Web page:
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|Home > Functional Description > Cache Behavior and Cache Protection > Cache misses, unexpected cache hits, and speculative fetches|
The L1 and L2 caches handle problematic cache accesses in predefined ways.
On a cache miss, the processor performs Critical Word First filling of the cache.
If the cache reports a hit on a memory location that is marked as Non-Cacheable or Device, this is called an unexpected cache hit. In this architecturally unpredictable case, the cache might return incorrect data because of the following configurations or settings:
Non-Cacheable or Device accesses do not use the result of a cache lookup and therefore ignore any unexpected cache hit.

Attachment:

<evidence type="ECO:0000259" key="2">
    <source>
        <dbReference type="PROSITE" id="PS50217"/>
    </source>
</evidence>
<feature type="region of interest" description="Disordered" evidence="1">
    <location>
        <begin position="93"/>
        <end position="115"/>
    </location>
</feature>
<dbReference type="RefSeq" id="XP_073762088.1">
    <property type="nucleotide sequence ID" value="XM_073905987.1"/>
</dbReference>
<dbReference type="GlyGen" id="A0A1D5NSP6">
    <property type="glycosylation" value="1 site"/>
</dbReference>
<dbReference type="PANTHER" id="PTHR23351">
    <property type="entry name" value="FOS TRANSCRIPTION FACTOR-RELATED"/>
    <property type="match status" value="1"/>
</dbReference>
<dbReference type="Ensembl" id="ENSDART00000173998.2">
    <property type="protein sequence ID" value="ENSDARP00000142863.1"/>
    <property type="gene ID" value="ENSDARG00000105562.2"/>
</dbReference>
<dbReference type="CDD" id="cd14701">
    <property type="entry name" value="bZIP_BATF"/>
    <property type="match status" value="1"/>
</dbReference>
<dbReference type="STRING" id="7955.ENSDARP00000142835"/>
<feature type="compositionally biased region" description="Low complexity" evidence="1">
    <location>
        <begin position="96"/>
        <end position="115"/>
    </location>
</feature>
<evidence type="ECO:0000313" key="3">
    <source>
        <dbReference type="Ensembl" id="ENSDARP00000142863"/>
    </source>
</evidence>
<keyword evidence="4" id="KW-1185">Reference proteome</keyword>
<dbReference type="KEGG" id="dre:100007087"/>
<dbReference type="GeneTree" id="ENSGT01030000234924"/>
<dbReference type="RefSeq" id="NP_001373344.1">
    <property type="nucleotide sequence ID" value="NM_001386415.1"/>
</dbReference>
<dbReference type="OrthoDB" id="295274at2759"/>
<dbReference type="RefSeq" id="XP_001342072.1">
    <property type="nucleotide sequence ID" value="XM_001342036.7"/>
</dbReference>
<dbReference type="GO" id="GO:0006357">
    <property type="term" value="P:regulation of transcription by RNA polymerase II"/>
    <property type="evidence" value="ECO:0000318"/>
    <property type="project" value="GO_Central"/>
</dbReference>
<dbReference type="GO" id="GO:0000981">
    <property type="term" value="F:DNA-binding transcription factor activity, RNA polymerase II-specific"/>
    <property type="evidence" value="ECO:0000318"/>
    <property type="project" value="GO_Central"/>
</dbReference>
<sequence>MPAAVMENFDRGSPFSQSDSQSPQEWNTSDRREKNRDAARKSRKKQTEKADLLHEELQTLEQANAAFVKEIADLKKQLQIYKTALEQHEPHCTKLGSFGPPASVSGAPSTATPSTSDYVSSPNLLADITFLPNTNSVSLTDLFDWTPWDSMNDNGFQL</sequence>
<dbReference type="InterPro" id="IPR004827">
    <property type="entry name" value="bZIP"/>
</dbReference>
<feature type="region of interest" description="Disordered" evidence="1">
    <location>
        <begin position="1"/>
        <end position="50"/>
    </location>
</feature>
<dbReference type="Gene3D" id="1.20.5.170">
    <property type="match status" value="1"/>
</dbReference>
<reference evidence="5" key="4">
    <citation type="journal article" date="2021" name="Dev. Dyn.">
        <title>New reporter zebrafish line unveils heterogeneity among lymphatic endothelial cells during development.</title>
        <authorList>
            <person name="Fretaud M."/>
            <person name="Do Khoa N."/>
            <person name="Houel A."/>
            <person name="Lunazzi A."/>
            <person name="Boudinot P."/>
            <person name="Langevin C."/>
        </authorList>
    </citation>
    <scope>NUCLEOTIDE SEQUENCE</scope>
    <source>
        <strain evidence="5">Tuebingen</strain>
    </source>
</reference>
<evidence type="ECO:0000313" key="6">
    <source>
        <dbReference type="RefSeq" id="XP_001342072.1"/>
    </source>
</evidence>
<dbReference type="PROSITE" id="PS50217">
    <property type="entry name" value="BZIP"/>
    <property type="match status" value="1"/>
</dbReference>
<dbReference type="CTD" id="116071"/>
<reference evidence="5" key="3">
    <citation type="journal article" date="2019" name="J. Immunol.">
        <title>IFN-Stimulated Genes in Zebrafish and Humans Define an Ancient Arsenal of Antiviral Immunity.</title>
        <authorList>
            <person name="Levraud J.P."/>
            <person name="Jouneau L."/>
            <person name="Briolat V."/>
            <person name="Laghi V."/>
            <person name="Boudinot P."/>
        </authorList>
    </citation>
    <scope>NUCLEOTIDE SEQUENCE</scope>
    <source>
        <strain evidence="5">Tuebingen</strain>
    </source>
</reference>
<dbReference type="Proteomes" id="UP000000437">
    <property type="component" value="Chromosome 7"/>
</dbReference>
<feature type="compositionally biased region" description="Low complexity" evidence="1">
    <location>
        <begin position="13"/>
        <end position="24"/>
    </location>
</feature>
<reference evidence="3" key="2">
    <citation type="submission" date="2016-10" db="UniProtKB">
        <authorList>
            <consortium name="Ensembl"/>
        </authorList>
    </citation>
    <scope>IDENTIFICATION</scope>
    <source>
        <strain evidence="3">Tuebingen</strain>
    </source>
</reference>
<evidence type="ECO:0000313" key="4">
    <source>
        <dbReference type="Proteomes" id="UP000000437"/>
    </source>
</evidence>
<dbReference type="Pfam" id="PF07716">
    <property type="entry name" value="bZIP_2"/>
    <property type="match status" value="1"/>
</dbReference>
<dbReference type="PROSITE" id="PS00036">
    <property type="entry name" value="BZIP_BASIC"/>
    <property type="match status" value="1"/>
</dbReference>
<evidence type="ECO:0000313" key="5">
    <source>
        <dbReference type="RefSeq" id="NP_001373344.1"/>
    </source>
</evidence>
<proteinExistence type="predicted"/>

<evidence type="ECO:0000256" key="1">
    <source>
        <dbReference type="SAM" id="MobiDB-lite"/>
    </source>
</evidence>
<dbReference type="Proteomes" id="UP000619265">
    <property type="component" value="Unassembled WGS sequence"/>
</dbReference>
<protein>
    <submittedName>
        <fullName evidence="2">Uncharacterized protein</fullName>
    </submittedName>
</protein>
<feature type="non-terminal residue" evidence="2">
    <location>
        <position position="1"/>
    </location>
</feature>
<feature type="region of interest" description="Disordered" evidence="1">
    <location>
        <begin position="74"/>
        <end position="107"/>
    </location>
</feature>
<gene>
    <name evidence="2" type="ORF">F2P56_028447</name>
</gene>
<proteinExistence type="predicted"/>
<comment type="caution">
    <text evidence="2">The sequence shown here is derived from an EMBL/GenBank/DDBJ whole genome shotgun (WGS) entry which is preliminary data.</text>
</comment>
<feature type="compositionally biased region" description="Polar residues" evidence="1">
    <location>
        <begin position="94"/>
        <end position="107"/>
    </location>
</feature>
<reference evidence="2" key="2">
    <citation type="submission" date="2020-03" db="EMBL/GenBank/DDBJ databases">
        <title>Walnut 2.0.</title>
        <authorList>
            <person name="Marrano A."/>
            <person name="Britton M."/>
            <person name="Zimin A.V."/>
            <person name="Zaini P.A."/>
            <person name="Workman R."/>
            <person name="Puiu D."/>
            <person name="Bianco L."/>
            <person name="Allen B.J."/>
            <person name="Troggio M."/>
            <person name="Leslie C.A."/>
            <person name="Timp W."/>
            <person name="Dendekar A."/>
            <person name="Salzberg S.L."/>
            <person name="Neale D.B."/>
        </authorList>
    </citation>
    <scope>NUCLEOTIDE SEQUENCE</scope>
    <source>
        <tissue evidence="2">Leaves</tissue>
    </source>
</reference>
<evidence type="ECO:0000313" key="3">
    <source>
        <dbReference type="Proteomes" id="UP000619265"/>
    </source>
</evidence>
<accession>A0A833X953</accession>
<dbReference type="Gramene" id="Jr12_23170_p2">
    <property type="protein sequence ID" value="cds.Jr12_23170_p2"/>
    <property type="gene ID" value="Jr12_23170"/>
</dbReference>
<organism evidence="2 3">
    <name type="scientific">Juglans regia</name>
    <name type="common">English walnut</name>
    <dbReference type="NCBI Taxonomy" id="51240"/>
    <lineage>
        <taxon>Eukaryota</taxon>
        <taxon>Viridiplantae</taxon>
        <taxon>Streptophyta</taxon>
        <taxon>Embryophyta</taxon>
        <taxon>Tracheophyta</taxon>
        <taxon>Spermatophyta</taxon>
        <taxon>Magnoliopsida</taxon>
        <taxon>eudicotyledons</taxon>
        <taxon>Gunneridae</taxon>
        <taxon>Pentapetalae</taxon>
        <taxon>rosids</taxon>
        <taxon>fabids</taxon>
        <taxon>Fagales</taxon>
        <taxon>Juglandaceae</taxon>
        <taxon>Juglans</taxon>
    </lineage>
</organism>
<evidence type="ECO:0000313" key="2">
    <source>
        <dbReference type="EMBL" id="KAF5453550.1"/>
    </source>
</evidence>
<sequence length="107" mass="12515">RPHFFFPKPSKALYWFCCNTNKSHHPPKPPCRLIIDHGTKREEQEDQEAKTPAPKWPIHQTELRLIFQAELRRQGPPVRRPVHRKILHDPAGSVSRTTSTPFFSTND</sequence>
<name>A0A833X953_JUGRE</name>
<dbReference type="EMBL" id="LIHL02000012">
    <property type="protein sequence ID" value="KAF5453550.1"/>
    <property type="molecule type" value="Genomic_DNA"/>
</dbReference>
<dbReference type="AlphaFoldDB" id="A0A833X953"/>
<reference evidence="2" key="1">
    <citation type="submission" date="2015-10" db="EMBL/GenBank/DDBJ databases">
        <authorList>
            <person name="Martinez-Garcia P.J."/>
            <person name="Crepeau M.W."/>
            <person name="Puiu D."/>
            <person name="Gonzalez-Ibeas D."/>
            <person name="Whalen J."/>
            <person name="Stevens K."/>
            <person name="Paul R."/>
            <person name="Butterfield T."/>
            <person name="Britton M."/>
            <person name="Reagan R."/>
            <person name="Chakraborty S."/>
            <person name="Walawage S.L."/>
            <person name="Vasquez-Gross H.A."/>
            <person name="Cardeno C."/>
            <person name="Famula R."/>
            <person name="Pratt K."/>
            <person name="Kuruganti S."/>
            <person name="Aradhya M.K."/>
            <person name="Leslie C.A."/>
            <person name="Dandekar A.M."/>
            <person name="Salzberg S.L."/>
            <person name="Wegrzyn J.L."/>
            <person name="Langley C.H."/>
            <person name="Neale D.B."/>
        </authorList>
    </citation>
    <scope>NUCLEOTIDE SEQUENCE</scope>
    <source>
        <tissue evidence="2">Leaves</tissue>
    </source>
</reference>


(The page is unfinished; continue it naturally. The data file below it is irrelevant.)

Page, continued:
Because there can be several unresolved branches in the pipeline, there is no guarantee that the processor executes an instruction. Instruction fetches are therefore speculative. A branch or exceptional instruction in the code stream can cause a pipeline flush and discard the fetched instructions. Because of the prefetching behavior, you must not place read-sensitive devices in the same page as code. Pages with Device memory type attributes are treated as Non-Cacheable Normal Memory when accessed by instruction fetches. You must use the XN (Execute Never) bit in the page table descriptor for a memory region to stop speculative instructions fetches when such memory region contains read-sensitive devices. To avoid speculative fetches to read-sensitive devices when address translation is disabled, these devices must be separated from code in the physical memory map.